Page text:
Descendant dilemma looms for Alaska Native corporations
The Alaska Native corporation for the Nome region will analyze the idea of enrolling descendants while sister corporations keep such efforts alive on a back burner, suggesting that the Calista Corporation in Southwest Alaska won’t be the last to expand its shareholder rolls.
Yet it may be some time before another regional Native corporation takes a similar step.
The 12 land-based entities, created by federal law in 1971, have become financial powerhouses in the 49th state, earning $8.5 billion and distributing $205 million in dividends in 2013.
Those earnings have helped benefits such as scholarships, internships, and hiring preferences flow to thousands of descendants born after the law passed.
But in part out of fears that future dividend payouts will be diluted, six corporations have not agreed to issue new shares to children and grandchildren of original shareholders.
Expansion supporters say that’s often left an imbalance between those who own 100 original shares and those who own no shares or perhaps a small number — obtained through gifts or inheritance — a situation that can limit descendant voting power and voice in corporate decisions.
In the last quarter-century, ASRC, Doyon, NANA, Sealaska, Ahtna, and recently Calista have all agreed to expand shareholder rolls.
Officials with three of the six remaining corporations — the Aleut Corp., Bristol Bay Native Corp. and Cook Inlet Regional Inc. — said recent surveys have found that shareholders favor the idea of expanding rolls. But that support erodes when those same respondents are asked if they’d also support diluted shares.
Jason Metrokin, chief executive of Bristol Bay Native Corp., said the corporation for that Southwest Alaska region has increased dividend payouts every year since 1978. Continuing to do so would be difficult if the company added descendants, doubling membership from 10,000 shareholders today to an estimated 20,000.
In a 2014 survey, 69 percent of respondents supported expansion. But in a follow-up question, those shareholders said they didn’t want their shares diluted, leading BBNC to conclude that it will continue analyzing shareholder sentiment until the time is right for expansion.
“We’re just not there yet, and neither are our shareholders,” Metrokin said.
Officials at Aleut Corp. and CIRI also said they’re not planning an expansion, but will continue to gauge shareholder opinion. Native corporations also encourage gifting of shares to family and promoting the creation of wills that name future share recipients.
Officials with Chugach Alaska and Koniag did not return phone calls for this article.
Financial and practical concerns
Bering Straits Native Corp., representing 7,100 shareholders with roots in the Nome region in Western Alaska, plans to dive deeper into the question than it has in the past, conducting a shareholder survey later this year in part to learn basic information, such as the number of descendants, officials said.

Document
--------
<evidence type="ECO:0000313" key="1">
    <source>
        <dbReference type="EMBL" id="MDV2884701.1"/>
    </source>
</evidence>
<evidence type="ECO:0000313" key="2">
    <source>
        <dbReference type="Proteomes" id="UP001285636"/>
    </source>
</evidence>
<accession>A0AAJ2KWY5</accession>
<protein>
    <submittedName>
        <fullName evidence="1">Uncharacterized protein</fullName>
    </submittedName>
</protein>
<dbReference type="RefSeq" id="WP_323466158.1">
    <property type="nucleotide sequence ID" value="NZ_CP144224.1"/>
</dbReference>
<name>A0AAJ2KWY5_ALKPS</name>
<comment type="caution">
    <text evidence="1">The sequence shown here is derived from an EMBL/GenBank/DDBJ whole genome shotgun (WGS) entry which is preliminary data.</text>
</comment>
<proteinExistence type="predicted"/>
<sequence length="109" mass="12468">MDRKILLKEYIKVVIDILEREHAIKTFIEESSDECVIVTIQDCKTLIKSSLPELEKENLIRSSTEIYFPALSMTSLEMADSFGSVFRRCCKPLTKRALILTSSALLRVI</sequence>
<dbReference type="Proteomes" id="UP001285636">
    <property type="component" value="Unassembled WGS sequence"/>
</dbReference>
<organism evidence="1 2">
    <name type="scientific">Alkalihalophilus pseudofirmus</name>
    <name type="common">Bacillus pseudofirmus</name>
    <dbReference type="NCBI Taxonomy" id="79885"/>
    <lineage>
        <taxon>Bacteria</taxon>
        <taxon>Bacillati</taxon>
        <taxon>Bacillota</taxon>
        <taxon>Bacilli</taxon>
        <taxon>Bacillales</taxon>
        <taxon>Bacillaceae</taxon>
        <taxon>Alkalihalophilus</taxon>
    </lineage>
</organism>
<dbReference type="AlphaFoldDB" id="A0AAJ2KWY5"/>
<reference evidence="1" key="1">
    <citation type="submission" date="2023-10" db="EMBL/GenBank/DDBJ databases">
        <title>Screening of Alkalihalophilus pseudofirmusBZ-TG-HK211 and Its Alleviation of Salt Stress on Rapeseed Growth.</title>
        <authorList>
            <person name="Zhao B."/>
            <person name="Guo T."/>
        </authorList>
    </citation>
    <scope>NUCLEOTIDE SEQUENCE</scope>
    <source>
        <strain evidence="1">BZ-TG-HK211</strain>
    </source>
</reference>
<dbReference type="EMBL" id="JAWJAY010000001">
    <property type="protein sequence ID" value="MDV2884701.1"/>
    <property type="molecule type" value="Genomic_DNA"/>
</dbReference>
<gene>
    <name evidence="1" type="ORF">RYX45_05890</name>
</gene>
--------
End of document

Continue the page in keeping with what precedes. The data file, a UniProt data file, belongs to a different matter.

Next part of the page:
“It will help us determine whether it’s possible from a financial and practical standpoint,” said Matt Ganley, the company’s vice president of external affairs.
Ganley said the planned Bering Straits survey stems from shareholder interest, not from Calista’s recent decision to expand its rolls.
Calista early this week certified the results of its shareholder vote last weekend to roughly triple its rolls from 13,000 shareholders to as many as 43,000.
Mike Williams, 62 and an original Calista shareholder, said he had long advocated for the corporation to expand, in part so his children would have a greater stake in corporate affairs.
“It’s a huge step in the right direction,” he said.
Pressure to grow revenues
The expansion will give Calista, representing the Bethel region — and the poorest region in Alaska — the largest shareholder base by far of any Alaska Native corporation. That will present a huge challenge as the company struggles to keep up with needs for larger dividends that often help pay for basic items like fuel and food, as well as demand for more scholarships, training and jobs.
“I’m cautiously happy,” said Maver Carey, an original Calista shareholder.
The good news is her two daughters, 17 and 12, will become shareholders. But Calista will face greater pressure to grow revenues, Carey said.
“Trust me, it’s a huge weight on your shoulders knowing you have to continue to grow financially,” Carey said.
Carey is chief executive of The Kuskokwim Corp., a consortium of Native village corporations that like the regional corporations were also created by the 1971 law. The company agreed to add up to 2,000 descendants about five years ago.
But it did so only after ensuring it could sustain benefits, something made possible in part by TKC’s success in creating new subsidiaries and securing federal contracts under the Small Business Administration’s controversial 8(a) program.
“When you grow financially you can provide more cultural benefits, more scholarships and other benefits, and you have to be committed to those as well (as dividends),” Carey said.
Looking for new opportunities
Calista’s chairman, Willie Kasayulie, said Calista continues to move away from 8(a) contracting because of reduced opportunities from the Small Business Administration program. He said Calista is aware of the pressure to grow and employees are diligently looking for new opportunities.
Calista chief executive Andrew Guy said in a prepared statement that Calista’s basic objectives — financial success and improving socio-economic conditions for shareholders — will continue. Part of the equation will be keeping costs under control.
“Revenue growth is one channel for businesses, but more critical is profitable growth,” he said. “That requires constant cost management as operations change.”
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